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1. The Master by Colm Tóibín

Reading The Master was an unexpected pleasure. I was not particularly attached to Henry James (though this novel has provoked a renewed interest), nor am I often fond of historical or biographical fiction. The Master surpasses such stereotypes. Tóibín's depiction of James is a nuanced, emotional portrait of an almost unknowable figure — the artist in a life more imagined than lived. Tóibín's pacing and prose are exquisite; his novel is a graceful, thoughtful meditation on writing and philosophy, as well as an astute exercise in psychology. Its resonance has continued all year long.

  1. Snow by Orhan Pamuk
  2. The Eye Like a Strange Balloon by Mary Jo Bang
  3. The Working Poor by David K. Shipler
  4. A Bit on the Side by William Trevor


1. Cloud Atlas by David Mitchell

While it was hard to narrow down my list to just five"best of" picks, I didn't have to think twice about what would be my favorite book of the year. In Cloud Atlas Mitchell again uses the format of connecting short stories with recurring motifs into a larger, almost epic narrative that spans the globe and centuries of human history. Filled with wonderful characters, effortless shifts in style, and more imagination than you can shake a stick at, Cloud Atlas will be a tough book for its author to top. Personally, I cannot wait to see him try.

  1. Ends of Our Tethers by Alasdair Gray
  2. Love All the People by Bill Hicks
  3. Hip: The History by John Leland
  4. Shadow of the Wind by Carlos Ruiz Zafón


1. The Plot against America by Philip Roth

I have very little to add to the praise that has already been heaped on The Plot against America. That most esteemed critic, Harold Bloom, has already called it a wise and fascinating book. Why do you need my opinion? Still, with a new Roth novel hitting the shelves every year, it's impossible to keep up. Readers must be asking themselves, why read this one? The answer is that Philip Roth's twenty-seventh book is different from anything he's published before.

  1. Gilead by Marilynne Robinson
  2. Chain of Command by Seymour M. Hersh
  3. The Coming of the Third Reich by Richard J. Evans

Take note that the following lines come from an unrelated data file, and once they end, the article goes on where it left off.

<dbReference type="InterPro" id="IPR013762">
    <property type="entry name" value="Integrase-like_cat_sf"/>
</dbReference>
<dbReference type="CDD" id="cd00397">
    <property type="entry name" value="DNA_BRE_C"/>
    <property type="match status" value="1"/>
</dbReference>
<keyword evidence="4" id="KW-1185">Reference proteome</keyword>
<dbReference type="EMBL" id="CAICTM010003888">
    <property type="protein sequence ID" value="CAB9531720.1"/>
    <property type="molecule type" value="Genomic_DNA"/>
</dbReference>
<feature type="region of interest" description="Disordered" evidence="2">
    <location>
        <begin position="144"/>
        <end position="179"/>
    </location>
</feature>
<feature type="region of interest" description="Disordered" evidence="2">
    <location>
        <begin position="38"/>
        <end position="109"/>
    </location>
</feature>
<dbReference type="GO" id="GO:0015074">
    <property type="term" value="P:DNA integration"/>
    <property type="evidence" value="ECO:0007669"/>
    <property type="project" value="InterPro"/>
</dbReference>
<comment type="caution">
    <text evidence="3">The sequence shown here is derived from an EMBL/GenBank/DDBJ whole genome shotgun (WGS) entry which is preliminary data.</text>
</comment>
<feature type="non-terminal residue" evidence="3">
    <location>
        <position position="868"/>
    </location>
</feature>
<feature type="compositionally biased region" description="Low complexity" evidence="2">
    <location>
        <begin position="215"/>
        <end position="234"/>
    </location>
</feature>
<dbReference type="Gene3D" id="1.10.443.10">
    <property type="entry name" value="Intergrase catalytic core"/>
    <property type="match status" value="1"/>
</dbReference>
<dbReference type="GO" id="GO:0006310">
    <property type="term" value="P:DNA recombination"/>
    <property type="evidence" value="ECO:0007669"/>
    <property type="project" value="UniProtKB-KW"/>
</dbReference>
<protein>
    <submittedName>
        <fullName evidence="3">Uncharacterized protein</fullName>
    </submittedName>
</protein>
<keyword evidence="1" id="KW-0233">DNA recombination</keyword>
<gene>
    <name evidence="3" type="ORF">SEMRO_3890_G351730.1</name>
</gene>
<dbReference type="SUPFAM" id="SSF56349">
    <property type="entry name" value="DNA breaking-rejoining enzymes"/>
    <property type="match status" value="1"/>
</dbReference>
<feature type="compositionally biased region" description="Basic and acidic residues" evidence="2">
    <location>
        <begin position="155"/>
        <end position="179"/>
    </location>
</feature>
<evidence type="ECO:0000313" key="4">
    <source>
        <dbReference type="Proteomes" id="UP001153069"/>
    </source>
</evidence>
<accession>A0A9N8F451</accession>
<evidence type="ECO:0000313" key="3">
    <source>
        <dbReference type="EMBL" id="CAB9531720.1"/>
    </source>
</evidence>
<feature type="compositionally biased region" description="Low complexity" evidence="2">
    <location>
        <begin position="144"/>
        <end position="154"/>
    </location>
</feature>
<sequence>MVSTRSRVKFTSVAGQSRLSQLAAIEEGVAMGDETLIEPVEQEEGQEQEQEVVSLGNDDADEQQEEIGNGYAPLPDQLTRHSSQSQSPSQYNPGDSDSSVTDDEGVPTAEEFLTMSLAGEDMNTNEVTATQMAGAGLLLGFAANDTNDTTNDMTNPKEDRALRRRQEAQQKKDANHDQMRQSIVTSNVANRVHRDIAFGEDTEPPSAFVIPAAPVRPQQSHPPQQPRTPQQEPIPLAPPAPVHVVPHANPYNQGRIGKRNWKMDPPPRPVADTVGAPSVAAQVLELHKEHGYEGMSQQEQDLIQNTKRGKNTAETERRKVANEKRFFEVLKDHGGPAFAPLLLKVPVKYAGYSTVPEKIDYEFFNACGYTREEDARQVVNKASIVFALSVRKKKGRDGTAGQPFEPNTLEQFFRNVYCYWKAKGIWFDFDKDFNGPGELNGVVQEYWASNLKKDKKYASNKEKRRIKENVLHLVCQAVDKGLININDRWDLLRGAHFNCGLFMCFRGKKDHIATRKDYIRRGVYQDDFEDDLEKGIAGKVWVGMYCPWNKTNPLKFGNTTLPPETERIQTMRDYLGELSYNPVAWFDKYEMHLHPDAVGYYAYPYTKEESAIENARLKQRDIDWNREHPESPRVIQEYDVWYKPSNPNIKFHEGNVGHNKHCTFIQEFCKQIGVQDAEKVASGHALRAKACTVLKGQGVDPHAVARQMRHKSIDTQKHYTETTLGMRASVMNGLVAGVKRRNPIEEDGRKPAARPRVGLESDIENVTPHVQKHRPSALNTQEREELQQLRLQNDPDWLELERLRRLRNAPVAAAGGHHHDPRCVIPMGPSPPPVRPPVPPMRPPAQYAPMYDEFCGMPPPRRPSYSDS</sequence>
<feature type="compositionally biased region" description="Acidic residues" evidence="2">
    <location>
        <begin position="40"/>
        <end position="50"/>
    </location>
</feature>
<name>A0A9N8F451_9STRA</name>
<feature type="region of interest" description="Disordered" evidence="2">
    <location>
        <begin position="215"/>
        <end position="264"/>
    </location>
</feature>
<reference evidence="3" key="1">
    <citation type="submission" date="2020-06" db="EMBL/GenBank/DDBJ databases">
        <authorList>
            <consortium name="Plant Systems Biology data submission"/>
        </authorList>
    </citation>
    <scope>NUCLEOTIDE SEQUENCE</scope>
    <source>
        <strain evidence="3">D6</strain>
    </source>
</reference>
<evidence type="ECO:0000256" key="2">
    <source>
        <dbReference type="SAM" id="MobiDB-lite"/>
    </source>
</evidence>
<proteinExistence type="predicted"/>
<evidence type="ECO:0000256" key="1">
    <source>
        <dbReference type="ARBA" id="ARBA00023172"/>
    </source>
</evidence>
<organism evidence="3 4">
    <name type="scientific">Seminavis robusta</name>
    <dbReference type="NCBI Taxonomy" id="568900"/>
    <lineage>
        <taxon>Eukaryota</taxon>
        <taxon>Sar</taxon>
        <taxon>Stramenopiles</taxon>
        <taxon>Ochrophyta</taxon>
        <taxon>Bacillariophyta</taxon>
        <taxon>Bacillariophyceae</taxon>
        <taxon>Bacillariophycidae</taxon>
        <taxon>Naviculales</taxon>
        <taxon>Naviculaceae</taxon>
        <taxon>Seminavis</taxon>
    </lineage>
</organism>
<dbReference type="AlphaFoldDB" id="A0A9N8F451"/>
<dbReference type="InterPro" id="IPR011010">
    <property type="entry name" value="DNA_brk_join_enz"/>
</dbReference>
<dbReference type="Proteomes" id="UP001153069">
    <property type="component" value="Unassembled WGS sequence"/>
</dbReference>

4. The Line of Beauty by Alan Hollinghurst


1. Jonathan Strange and Mr. Norrell by Susanna Clarke

I know you shouldn't recommend books that you are only halfway through, but this is such a lush tapestry of a book I can't resist. Like a moist, rich chocolate torte, Strange and Norrell is the sort of book you ration out to avoid finishing it too soon. If you need more convincing, Neil Gaiman calls it "unquestionably the finest English novel of the fantastic written in the last seventy years."

  1. The Coming of the Third Reich by Richard J. Evans
  2. The Agile Gene by Matt Ridley
  3. Travels with Barley by Ken Wells
  4. The New Physics and Cosmology by Arthur Zajonc

Carla M.

1. Dragon Rider by Cornelia Funke

Since I found Funke's work two years ago, she has become one of my favorite children's fantasy writers. Her award-winning debut novel (in English translation), The Thief Lord, was followed by Inkheart and even a children's picture book, Princess Knight — each story very different but equally very good. One reason: Cornelia Funke never talks down to her target audience, using agile language and a breadth of vocabulary (a success partly due to her excellent translator). Dragon Rider is no exception to the rule — it's a fast and exceptionally fun read, and comes highly recommended by both my son and me.


1. A Complicated Kindness by Miriam Toews

Sharp and often howlingly funny — but insistently generous — A Complicated Kindness introduces sixteen-year-old Nomi Nickel, straining under the pressure of family, boys, and authority, common enough conflicts drawn here in extravagant, heartrending detail.

  1. Dress Your Family in Corduroy and Denim by David Sedaris
  2. Harbor by Lorraine Adams
  3. Scribbling the Cat by Alexandra Fuller
  4. Chronicles: Volume One by Bob Dylan

David H.

1. Hash by Torgny Lindgren

One of Sweden's most revered authors, Torgny Lindgren takes you places you would never have expected to go. Startling black humor abounds in this novel about two men's countryside search for the perfect serving of hash. Including characters such as a voyeur with an absolutely symmetrical physique and an amnesiac Nazi war criminal, Lindgren's imagination is its own universe. Book lovers should take note of his amazing (and underappreciated) talents.

  1. Oryx and Crake by Margaret Atwood
  2. Light by M. John Harrison
  3. The Speed of Dark by Elizabeth Moon